They've torn up about 50 square feet of my lawn looking for bugs and worms...I only hope spring gets here soon so they can start working on the tree buds.


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RE: Varmints

I have new rodent problems this spring also. I am quite sure after my research that I have voles but also have something else in the same area. The half tunnels are all over and little holes in the same area. Also there are larger holes of some sort. Hopefully something eating voles and not the bulbs I am hoping to plant soon. We did see a dead oppossum in the same area. I just hope whatever the larger hole is from isn't worse than the voles. In 12 years we only had rodent problems once and that was in the fall. It turned out to be rats that time and was a nightmare for awhile. Hoping that we all get our rodent problems under control PRONTO! Btw, we have a cat outside, 2 dogs that are occasionally outside and bunches of neighbor dogs who patrol the infested area. There were no signs of rodent activity in the fall. Hubby cleaned everything up and there is no cover for these horrid animals. They have just dug right into the field. I am dumbfounded but will hopefully get traps set up soon to see exactly what we are dealing with. I wish I knew what the bigger holes were from. I hate to trap a predator of the voles. I would hate more than that to trap or encounter a skunk. Best of luck to all those with unusually bad rodent troubles this year. Shirley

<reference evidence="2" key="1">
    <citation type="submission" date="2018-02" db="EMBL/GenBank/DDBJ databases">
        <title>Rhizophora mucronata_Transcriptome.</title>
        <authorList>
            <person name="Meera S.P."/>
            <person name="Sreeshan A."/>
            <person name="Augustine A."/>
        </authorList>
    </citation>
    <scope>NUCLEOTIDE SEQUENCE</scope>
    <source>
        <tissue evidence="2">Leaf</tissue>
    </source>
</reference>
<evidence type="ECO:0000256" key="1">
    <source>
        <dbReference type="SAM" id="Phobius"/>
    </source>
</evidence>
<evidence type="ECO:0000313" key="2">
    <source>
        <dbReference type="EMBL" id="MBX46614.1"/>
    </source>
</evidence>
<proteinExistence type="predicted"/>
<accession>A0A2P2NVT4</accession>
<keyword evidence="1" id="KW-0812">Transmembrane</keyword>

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RE: Varmints

For some reason, woodchucks seem to be particularly prevalent in Oakland County lately. They're brazen little things - our neighborhood is full of "sporting" dogs (Labs, Goldens, German shepherds, springers, pointers and so on), but they don't mind a bit, just sashay into people's yards and eat anything they please, occasionally including the dog.

Last year, the stinkers took out three weigela, a hydrangea, several hostas and two blueberry bushes, not to mention all our lettuce, squash, melons and garden herbs - and that was just our property. One even ate through the neighbor's raspberry patch. (I hope it gave him terminal indigestion.) Live traps we've put out invariably catch squirrels and raccoons, and then the woodchucks come in once all the traps are tripped.

Luckily for us, a wandering fox showed up and took care of the problem around August. I'm trying to figure out how to attract him or her back sooner than that...